In any case, rising oil prices and higher borrowing costs create a de facto tax on consumers’ disposable incomes, and of course, raising taxes is an established fiscal policy tool to reduce excess demand and fight inflation. Furthermore, history shows that stocks tend to thrive during slow, gradual rate hike cycles while the economy is strong, but they don’t fare as well when rates rise rapidly. I expect the former from this Fed chief. Sure, Powell wants to tame inflation, but he also wants to maintain positive economic growth, so, as I have opined in prior posts, I believe he is “talking up” rates for now but likely won’t end up going that far.

Keep an eye on BBB US corporate bond spreads. DataTrek examined them going back to 1997 and found, “…when BBB spreads were over 200 bp, the Fed either lowered the Fed Funds rate, kept it at zero, or paused the rate cycle. Only when BBB spreads have been consistently below 200 bps does the Fed even consider raising rates.” After remaining below 1.20 for most of last year, the spread briefly spiked to a worrisome 185 bps on 3/15/22 but has since pulled back to 164 bps.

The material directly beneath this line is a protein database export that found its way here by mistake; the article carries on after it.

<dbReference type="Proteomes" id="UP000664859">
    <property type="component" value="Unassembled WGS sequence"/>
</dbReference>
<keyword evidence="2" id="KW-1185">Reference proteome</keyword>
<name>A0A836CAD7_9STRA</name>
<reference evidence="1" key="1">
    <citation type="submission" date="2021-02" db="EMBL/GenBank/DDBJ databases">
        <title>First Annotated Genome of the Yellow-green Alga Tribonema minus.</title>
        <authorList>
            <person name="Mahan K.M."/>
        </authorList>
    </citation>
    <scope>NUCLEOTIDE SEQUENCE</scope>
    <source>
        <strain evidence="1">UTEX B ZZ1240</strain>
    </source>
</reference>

Oil and commodity prices:

Let’s talk about the global impact of sanctions on Russian commodity exports, since it is a major exporter of oil, natural gas, coal, potash (for fertilizers), wheat, gold, platinum, palladium (in catalytic converters for cars), nickel (for steel, rechargeable batteries), lumber, iron, steel, aluminum, and copper (the best commercial conductor among non-precious metals). No doubt you have noticed the impact in your community on prices and supply of so many things, ranging from food to gasoline to housing.

Commodities were already on a wild ride even before the Russian invasion. As of Monday, oil is at $112/bbl after touching the $130 mark earlier in March and falling into the mid-90’s mid-Month. Gold is around $1,960/ounce after hitting $2,070 earlier in the month. Copper is at $4.72/lb after touching $5 earlier in the month. The chart below compares United State Oil Fund (USO), Invesco DB Commodity Index Tracking Fund (DBC), Invesco DB Agriculture Fund (DBA), SPDR Gold Trust (GLD), and United State Copper Index Fund (CPER) versus the SPDR S&P 500 Trust (SPY) and the aggressive-growth ARK Innovation ETF (ARKK), illustrating the startling outperformance of oil and commodities.

Commodities comparison chart